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Research Guides

ENGL 203 Writing about Literature-Protest & Critique-Prof. Dr. Jackson (Spring 2021)

Welcome

This guide will introduce you to some of the best library and web resources for this course. 
For further assistance contact Rebecca Hankins

Books of Interest

Discourse on Colonialism

This classic work, first published in France in 1955, profoundly influenced the generation of scholars and activists at the forefront of liberation struggles in Africa, Latin America, and the Caribbean. Nearly twenty years later, when published for the first time in English, Discourse on Colonialism inspired a new generation engaged in the Civil Rights, Black Power, and anti-war movements and has sold more than 75,000 copies to date. Aimé Césaire eloquently describes the brutal impact of capitalism and colonialism on both the colonizer and colonized, exposing the contradictions and hypocrisy implicit in western notions of "progress"and "civilization" upon encountering the "savage," "uncultured," or"primitive." 

A Small Place

This expansive essay shows us -- in a delighfully Swiftian mode -- what we have not yet seen of Antigua, the small island in the British West Indies where Kincaid grew up.

A Raisin in the Sun

Lorraine Hansberry's award-winning drama about the hopes and aspirations of a struggling, working-class family living on the South Side of Chicago connected profoundly with the psyche of black America--and changed American theater forever. The play's title comes from a line in Langston Hughes's poem "Harlem," which warns that a dream deferred might "dry up/like a raisin in the sun." 

From #BlackLivesMatter to Black Liberation

Keeanga-Yamahtta Taylor's searching examination of the social, political and economic dimensions of the prevailing racial order offers important context for understanding the necessity of the emerging movement for black liberation."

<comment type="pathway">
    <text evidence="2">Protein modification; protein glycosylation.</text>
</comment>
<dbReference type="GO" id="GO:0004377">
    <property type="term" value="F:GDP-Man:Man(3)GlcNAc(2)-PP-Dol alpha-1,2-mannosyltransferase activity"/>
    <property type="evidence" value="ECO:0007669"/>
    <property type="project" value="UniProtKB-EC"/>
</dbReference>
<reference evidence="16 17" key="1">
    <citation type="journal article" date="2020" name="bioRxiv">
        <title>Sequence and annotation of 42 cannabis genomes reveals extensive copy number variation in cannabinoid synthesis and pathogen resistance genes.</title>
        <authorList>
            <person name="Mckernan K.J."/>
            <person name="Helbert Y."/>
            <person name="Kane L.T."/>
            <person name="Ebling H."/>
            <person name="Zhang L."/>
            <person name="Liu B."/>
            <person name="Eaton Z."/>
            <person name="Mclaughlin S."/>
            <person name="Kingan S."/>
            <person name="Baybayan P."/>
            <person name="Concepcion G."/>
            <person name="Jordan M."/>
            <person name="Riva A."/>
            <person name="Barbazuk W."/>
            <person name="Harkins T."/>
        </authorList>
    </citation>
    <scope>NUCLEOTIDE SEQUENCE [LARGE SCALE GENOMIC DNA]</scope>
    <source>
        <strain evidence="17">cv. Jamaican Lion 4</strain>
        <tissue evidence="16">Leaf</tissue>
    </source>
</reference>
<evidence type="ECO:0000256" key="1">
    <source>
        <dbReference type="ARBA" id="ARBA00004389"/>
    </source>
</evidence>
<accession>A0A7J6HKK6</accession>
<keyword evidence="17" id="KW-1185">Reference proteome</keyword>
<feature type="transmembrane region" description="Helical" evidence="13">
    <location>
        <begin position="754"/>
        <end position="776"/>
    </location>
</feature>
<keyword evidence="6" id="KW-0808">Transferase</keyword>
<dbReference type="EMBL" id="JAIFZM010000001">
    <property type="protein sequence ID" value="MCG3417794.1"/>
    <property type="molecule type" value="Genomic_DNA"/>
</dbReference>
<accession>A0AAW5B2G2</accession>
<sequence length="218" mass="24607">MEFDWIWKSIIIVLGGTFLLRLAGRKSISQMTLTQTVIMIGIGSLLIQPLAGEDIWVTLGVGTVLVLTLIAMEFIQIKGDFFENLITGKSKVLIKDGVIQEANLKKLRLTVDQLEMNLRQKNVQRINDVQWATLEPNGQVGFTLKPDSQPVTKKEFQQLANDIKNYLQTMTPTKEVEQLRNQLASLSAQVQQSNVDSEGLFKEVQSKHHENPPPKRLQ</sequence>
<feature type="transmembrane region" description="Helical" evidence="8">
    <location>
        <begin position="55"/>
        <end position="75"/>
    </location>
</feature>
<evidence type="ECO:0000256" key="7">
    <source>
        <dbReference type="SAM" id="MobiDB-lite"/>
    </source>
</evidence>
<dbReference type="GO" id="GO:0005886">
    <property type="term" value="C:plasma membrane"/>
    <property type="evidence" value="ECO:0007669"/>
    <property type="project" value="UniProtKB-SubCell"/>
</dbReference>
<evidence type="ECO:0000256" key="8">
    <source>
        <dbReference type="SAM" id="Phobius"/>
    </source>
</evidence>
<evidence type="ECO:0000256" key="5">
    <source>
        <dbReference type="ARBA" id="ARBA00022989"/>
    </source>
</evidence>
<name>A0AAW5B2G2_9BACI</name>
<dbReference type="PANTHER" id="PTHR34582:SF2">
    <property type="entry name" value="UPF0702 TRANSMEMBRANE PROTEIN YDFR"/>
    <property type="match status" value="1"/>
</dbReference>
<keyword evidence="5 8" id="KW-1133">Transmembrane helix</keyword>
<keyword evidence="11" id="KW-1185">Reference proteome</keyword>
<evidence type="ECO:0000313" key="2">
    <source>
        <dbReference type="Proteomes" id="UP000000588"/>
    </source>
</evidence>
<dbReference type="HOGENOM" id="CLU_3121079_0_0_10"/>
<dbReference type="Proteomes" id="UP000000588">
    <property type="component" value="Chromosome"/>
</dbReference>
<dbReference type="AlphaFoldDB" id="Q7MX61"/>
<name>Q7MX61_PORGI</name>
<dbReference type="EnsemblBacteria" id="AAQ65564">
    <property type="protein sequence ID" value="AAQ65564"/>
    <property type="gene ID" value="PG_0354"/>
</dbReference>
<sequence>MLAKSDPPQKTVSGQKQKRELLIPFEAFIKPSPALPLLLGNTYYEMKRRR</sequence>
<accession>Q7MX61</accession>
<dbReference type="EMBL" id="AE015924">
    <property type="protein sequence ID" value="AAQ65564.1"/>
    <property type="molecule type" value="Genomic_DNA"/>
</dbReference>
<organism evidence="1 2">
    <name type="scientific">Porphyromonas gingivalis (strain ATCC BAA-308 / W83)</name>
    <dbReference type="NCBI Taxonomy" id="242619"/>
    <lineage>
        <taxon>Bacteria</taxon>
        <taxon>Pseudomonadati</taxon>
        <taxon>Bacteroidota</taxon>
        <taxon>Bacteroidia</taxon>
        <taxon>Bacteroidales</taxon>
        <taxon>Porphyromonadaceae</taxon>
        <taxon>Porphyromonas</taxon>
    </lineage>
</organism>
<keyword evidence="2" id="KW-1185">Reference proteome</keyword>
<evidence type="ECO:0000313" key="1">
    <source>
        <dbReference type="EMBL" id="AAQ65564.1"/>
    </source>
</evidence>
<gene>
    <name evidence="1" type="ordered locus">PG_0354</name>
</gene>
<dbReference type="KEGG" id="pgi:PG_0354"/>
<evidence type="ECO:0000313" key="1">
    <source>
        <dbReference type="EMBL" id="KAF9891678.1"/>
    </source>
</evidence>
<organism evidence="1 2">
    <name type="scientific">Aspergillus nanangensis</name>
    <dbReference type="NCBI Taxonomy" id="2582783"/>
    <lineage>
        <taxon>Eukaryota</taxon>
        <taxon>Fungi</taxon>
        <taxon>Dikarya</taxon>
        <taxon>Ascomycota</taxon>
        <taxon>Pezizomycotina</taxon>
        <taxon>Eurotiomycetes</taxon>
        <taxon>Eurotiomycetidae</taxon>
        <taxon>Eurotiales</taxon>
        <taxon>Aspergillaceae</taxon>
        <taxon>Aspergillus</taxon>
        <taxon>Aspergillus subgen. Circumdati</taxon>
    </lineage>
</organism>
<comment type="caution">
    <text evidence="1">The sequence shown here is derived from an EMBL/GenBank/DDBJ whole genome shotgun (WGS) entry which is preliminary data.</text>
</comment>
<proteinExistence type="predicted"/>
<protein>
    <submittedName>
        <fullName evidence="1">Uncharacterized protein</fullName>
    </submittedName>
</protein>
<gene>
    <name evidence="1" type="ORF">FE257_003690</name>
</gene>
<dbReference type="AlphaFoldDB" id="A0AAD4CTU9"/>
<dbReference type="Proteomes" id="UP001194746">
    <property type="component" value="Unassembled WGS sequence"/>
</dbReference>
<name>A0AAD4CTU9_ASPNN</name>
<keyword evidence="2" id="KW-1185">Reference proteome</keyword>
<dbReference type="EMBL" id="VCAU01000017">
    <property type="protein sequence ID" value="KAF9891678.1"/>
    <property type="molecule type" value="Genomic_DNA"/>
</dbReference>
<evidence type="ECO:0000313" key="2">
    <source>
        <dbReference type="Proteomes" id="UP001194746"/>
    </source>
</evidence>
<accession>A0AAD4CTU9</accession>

Mixed Company

The plays in this collection each look back at Jamaica's pre-independence days, and each has a distinguished place in the history of Jamaican theatre. Each of these previously unpublished plays is accompanied by an introduction from their trailblazing authors. Includes: Maskarade by Sylvia Wynter, Bedward by Louis Marriott and The Creatures by Cecily Waite Smith.

The Hills of Hebron

Written in the late 1950s on the cusp of Jamaica's independence from Britain, The Hills of Hebron tells the story of a group of formerly enslaved Jamaicans as they attempt to create a new life and assert themselves against the colonial power. Based on the early twentieth century Bedwardism movement (a revivalist group led by Alexander Bedward), The Hills of Hebron, was one of the first attempts to present the lives of black Jamaicans not as colonial subjects, but as independent human beings. " "

Gandhi

Hind Swaraj is Mahatma Gandhi's fundamental work. It is a key to understanding not only his life and thought but also the politics of South Asia in the first half of the twentieth century. For the first time this volume presents the 1910 text of Hind Swaraj and includes Gandhi's own Preface and Foreword (not found in other editions) and annotations by the editor.

Nature Poem

A book-length poem about how an American Indian writer can't bring himself to write about nature but is forced to reckon with colonial-white stereotypes, manifest destiny, and his own identity as a young, queer, urban-dwelling poet. A Best Book of the Year at BuzzFeed, Interview, and more.   Nature Poem follows Teebs--a young, queer, American Indian (or NDN) poet--who can't bring himself to write a nature poem. 

Savage Conversations

Savage Conversations is a daring account of a former first lady and the ghosts that tormented her for the contradictions and crimes on which this nation is founded.